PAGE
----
I feel the Spirit when I enter the temple. I believe it is a sacred place. It is a big, beautiful, sacred nut to crack. I don’t get it all. And that’s a good thing. There is a lifetime of learning there. But what I do get is definitely good, not bad. Even if I do not understand everything that happens there I believe, I know, that it is Heavenly Father’s house. I have felt the presence of my dead ancestors there, felt the exalting power of the ordinances of the Holy prieshood. I have felt the Lord raising me and my kindred dead to prepare us for a higher existence, to be godly, holy, far better than I am or can imagine. If I don’t get it all I would be stupid to throw away the baby with the bath water. I have to give him the benefit of the doubt. My questions will eventually be answered. There is nothing I find offensive in the ordinances of the temple. Only uplifiting, loving, enlightening principles and feelings. If you don’t feel that way when you enter the temple you are not being soft and receptive enough. I hope you don’t have to die, like I did, to see this. I don’t think you do. You can let in the Spirit or you can reject it.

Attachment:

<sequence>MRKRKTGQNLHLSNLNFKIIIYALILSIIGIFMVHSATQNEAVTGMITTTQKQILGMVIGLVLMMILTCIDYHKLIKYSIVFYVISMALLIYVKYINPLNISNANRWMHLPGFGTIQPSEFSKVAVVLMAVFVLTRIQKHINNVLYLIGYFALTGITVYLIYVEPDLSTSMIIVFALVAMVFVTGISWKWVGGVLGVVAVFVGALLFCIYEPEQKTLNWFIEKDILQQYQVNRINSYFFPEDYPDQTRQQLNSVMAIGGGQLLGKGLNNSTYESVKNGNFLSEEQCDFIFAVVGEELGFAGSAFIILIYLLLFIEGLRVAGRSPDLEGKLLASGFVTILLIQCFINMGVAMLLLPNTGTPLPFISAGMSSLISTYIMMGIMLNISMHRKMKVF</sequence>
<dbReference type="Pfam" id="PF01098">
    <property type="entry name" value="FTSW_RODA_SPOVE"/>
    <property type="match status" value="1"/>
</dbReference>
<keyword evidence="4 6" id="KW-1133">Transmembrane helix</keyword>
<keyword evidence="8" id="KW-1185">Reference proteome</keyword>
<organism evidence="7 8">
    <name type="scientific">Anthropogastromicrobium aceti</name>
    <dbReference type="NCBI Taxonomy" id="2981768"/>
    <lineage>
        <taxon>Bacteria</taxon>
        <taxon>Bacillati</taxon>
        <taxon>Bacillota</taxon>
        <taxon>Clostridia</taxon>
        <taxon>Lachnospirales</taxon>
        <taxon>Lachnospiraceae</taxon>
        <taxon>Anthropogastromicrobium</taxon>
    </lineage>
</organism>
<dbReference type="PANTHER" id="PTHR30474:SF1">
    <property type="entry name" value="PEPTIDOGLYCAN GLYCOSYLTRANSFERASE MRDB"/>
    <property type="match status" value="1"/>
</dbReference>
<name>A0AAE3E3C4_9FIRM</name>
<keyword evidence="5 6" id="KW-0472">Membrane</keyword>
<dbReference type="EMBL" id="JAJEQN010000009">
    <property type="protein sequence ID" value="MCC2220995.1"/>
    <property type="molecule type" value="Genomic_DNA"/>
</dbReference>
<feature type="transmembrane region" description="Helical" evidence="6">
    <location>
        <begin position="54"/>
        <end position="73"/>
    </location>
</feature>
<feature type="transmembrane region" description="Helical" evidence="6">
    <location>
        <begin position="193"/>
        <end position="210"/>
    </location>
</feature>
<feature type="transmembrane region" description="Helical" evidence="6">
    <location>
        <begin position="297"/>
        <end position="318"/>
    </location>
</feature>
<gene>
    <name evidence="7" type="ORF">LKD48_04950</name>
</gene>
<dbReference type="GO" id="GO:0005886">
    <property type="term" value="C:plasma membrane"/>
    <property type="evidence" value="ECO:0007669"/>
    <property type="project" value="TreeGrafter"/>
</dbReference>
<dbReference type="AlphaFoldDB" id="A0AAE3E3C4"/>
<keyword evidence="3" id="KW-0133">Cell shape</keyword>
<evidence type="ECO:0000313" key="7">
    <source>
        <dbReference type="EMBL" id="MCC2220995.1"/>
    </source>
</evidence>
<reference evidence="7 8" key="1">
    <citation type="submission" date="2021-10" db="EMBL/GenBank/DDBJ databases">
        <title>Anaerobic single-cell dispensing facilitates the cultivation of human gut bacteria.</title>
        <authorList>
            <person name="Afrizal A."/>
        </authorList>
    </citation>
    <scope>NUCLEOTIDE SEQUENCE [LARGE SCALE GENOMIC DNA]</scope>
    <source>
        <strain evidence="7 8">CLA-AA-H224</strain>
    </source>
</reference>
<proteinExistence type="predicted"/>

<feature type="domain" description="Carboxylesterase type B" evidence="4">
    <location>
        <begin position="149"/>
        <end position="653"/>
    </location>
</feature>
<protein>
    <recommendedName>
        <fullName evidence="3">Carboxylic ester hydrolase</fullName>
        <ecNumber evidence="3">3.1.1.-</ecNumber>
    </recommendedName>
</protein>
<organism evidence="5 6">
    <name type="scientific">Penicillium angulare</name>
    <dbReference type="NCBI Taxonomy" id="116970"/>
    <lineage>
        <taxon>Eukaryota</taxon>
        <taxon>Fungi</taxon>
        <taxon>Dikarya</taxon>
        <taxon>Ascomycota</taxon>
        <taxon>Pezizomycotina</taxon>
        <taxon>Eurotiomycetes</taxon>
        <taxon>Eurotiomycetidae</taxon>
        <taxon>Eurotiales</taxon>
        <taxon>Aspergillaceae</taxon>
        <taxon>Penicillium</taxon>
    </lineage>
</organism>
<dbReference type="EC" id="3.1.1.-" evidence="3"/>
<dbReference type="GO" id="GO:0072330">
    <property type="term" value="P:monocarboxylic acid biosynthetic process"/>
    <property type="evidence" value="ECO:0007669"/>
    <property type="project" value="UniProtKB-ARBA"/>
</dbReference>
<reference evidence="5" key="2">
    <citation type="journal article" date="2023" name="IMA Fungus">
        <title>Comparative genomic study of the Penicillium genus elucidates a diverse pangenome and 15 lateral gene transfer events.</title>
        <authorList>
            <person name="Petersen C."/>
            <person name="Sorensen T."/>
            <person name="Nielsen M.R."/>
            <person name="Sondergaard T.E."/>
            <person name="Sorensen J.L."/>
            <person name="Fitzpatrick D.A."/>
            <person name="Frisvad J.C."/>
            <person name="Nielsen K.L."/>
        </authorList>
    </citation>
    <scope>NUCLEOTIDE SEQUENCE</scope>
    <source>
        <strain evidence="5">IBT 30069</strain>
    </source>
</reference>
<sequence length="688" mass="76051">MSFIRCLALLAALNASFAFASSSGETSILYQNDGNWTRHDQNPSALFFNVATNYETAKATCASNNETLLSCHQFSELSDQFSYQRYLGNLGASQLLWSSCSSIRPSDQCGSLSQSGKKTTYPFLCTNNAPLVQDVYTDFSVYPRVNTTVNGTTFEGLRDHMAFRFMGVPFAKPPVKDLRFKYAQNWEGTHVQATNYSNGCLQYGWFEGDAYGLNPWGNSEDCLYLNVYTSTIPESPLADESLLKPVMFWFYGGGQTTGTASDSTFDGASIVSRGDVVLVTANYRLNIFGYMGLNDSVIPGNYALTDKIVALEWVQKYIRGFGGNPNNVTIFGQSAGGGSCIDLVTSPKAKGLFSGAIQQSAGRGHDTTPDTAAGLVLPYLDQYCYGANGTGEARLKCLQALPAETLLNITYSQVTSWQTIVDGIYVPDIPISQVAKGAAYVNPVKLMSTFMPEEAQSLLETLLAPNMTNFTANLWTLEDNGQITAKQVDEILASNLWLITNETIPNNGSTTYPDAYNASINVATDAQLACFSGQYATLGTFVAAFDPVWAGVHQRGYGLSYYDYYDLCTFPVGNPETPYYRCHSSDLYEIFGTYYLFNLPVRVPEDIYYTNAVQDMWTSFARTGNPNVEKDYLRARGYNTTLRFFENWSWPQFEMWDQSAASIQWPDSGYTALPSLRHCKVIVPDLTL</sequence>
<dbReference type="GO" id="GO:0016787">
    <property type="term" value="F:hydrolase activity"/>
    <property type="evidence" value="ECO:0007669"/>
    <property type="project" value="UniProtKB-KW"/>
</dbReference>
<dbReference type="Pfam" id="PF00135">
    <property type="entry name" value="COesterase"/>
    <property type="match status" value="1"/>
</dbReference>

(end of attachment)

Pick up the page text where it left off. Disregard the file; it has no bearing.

• Randy, still following the faith after so many years…do you remember Southern California. A lifetime ago???
      Noel

  27. Randy,

    Why does the function of the modern LDS temple stray so radically from the original Temple?

  28. Bishop Rick, I’m not Nibley and your question seems much bigger than I could thoroughly answer. But the first thing that comes to my mind is that we are living in the dispensation of the fullness of times. Truths are being revealed in this day and age that were not and could not be revealed in previous dispensations. Continued revelation is a process that can be both enlightening and disturbing at the same time. Even an open-minded Latter-day Saint gets knocked out of his or her comfort zone by changes. I think the Lord has good reasons for testing us and offering growth opportunities in such changes. Ultimatlely we have to trust what He is doing and give him the benefit of the doubt. I think the nature of mortality is such that we all leave here with a feeling that we did not “get”, comprehend, the entire experience and many of the pieces of the experience, including the temple and the temple throughout the history of the world. But I still know the temple now is of Heavenly Father. I believe it will save and exalt me and my family, will still bring to pass my and our immortality and eternal lives.